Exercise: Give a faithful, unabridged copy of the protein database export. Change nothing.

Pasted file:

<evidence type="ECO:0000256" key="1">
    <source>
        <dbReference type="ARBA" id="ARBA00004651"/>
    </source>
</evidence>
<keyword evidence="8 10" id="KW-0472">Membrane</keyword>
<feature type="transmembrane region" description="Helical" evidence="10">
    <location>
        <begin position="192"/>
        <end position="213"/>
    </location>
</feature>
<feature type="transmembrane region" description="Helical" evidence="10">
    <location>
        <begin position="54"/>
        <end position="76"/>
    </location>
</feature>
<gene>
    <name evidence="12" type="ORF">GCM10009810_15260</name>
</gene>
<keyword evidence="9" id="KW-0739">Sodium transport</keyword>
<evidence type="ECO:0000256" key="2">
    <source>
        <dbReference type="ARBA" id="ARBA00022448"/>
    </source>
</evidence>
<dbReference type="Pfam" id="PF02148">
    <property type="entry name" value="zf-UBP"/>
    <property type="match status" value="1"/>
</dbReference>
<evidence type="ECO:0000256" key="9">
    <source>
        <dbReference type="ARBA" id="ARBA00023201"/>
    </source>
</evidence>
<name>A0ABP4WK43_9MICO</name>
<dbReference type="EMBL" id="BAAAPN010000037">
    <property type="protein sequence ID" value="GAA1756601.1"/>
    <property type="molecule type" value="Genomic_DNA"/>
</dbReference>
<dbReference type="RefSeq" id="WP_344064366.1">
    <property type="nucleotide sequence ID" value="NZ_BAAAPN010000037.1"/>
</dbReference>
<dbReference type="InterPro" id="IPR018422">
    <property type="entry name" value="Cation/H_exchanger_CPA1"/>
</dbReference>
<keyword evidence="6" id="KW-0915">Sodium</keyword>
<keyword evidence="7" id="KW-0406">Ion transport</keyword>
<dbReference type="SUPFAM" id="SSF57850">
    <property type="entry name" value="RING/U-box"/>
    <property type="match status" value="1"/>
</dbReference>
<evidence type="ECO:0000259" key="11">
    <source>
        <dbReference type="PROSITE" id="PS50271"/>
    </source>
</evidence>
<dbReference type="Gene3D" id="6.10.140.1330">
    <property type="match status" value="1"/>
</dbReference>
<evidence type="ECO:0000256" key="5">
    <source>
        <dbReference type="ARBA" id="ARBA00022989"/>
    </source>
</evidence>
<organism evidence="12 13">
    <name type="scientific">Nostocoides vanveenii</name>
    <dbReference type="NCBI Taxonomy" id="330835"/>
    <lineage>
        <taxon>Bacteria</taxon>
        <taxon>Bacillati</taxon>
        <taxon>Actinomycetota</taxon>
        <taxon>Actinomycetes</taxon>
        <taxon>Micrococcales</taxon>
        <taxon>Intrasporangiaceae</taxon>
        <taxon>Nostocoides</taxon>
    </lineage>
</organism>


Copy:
<evidence type="ECO:0000256" key="1">
    <source>
        <dbReference type="ARBA" id="ARBA00004651"/>
    </source>
</evidence>
<keyword evidence="8 10" id="KW-0472">Membrane</keyword>
<feature type="transmembrane region" description="Helical" evidence="10">
    <location>
        <begin position="192"/>
        <end position="213"/>
    </location>
</feature>
<feature type="transmembrane region" description="Helical" evidence="10">
    <location>
        <begin position="54"/>
        <end position="76"/>
    </location>
</feature>
<gene>
    <name evidence="12" type="ORF">GCM10009810_15260</name>
</gene>
<keyword evidence="9" id="KW-0739">Sodium transport</keyword>
<evidence type="ECO:0000256" key="2">
    <source>
        <dbReference type="ARBA" id="ARBA00022448"/>
    </source>
</evidence>
<dbReference type="Pfam" id="PF02148">
    <property type="entry name" value="zf-UBP"/>
    <property type="match status" value="1"/>
</dbReference>
<evidence type="ECO:0000256" key="9">
    <source>
        <dbReference type="ARBA" id="ARBA00023201"/>
    </source>
</evidence>
<name>A0ABP4WK43_9MICO</name>
<dbReference type="EMBL" id="BAAAPN010000037">
    <property type="protein sequence ID" value="GAA1756601.1"/>
    <property type="molecule type" value="Genomic_DNA"/>
</dbReference>
<dbReference type="RefSeq" id="WP_344064366.1">
    <property type="nucleotide sequence ID" value="NZ_BAAAPN010000037.1"/>
</dbReference>
<dbReference type="InterPro" id="IPR018422">
    <property type="entry name" value="Cation/H_exchanger_CPA1"/>
</dbReference>
<keyword evidence="6" id="KW-0915">Sodium</keyword>
<keyword evidence="7" id="KW-0406">Ion transport</keyword>
<dbReference type="SUPFAM" id="SSF57850">
    <property type="entry name" value="RING/U-box"/>
    <property type="match status" value="1"/>
</dbReference>
<evidence type="ECO:0000259" key="11">
    <source>
        <dbReference type="PROSITE" id="PS50271"/>
    </source>
</evidence>
<dbReference type="Gene3D" id="6.10.140.1330">
    <property type="match status" value="1"/>
</dbReference>
<evidence type="ECO:0000256" key="5">
    <source>
        <dbReference type="ARBA" id="ARBA00022989"/>
    </source>
</evidence>
<organism evidence="12 13">
    <name type="scientific">Nostocoides vanveenii</name>
    <dbReference type="NCBI Taxonomy" id="330835"/>
    <lineage>
        <taxon>Bacteria</taxon>
        <taxon>Bacillati</taxon>
        <taxon>Actinomycetota</taxon>
        <taxon>Actinomycetes</taxon>
        <taxon>Micrococcales</taxon>
        <taxon>Intrasporangiaceae</taxon>
        <taxon>Nostocoides</taxon>
    </lineage>
</organism>